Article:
Each year the list of substances harmless for the majority of human beings but responsible for the production of unpleasant symptoms and lesions in others is constantly increasing, so that cases of hypersensitiveness are now known to appear in every specialty in medicine and are of growing clinical interest and importance. This is especially true since there is also an increasing appreciation of the fact that certain symptoms hitherto variously explained may be due to this unsuspected state in some persons.
Unfortunately, a rather large list of names has been given to this condition, which may prove confusing to many practitioners. Probably the best known is that of "anaphylaxis," coined by Richet, to mean without protection, or the opposite to prophylaxis. From this standpoint it is a good name for the persons who acquire hypersensitiveness instead of a resistance or immunity to serum or other substances.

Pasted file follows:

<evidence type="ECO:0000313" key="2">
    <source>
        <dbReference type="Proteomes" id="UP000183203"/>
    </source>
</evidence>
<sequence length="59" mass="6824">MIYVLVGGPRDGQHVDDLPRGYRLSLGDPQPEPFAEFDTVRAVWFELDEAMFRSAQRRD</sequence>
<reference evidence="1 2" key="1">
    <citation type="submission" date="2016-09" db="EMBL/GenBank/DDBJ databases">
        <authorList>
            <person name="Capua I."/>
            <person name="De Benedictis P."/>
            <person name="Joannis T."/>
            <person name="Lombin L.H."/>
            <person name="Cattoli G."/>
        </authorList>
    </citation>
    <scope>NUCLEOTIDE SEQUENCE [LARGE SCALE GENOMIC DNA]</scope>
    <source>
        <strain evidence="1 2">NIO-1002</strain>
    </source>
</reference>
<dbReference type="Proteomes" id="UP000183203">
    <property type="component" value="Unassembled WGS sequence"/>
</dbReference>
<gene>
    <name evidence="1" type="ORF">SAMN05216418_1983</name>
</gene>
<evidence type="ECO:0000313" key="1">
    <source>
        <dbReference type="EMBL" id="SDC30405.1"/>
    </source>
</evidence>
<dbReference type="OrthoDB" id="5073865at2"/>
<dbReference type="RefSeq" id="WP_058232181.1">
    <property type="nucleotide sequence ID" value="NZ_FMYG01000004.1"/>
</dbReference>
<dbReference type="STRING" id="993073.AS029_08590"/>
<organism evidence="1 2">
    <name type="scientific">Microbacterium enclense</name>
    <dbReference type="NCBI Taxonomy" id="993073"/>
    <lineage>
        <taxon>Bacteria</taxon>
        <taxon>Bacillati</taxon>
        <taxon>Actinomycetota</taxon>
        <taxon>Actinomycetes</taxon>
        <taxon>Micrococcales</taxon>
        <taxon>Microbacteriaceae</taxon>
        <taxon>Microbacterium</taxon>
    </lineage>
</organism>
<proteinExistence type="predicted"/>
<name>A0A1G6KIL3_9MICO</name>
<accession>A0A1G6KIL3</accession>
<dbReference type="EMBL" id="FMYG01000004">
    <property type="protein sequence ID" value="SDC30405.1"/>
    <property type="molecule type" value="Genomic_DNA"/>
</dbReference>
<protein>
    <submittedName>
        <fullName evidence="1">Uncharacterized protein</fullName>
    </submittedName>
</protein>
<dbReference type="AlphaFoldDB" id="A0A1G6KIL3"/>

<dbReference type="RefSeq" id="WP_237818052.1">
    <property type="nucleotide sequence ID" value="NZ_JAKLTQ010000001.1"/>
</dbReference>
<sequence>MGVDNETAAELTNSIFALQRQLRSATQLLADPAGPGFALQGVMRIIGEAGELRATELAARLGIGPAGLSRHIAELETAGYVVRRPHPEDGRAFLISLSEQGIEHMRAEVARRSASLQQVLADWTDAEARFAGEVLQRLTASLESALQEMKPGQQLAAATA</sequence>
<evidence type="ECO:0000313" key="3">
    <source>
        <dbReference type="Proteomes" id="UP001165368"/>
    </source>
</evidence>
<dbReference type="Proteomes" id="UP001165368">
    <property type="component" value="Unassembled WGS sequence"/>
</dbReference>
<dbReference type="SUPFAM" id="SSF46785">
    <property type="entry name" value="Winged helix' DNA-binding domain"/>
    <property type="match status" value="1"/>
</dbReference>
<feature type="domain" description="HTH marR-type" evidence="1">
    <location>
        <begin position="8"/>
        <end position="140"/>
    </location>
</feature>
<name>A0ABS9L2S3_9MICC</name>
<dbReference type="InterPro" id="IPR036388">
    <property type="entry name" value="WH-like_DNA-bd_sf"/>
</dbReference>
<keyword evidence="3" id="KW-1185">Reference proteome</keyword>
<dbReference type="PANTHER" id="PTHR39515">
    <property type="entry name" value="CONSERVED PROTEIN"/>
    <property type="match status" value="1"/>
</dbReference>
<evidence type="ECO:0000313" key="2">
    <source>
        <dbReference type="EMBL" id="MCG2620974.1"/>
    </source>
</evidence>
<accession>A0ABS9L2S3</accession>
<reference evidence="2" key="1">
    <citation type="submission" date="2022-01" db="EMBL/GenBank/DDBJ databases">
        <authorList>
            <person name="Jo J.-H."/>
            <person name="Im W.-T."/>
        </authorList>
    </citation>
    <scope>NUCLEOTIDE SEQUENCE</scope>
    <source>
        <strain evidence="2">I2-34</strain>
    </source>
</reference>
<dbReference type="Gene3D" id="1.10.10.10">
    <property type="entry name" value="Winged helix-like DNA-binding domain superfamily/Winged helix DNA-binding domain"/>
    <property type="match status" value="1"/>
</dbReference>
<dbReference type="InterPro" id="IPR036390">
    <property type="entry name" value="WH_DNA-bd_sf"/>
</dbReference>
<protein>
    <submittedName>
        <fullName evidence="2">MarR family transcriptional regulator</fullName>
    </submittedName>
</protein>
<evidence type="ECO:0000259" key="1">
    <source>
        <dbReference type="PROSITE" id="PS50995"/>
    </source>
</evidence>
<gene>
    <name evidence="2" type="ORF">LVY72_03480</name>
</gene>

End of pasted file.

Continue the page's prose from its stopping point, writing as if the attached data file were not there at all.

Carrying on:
KOLMER JA. THE GENERAL PRINCIPLES OF ALLERGY. Arch Otolaryngol. 1930;12(6):804–812. doi:10.1001/archotol.1930.03570010908010
Artificial Intelligence Resource Center
Customize your JAMA Network experience by selecting one or more topics from the list below.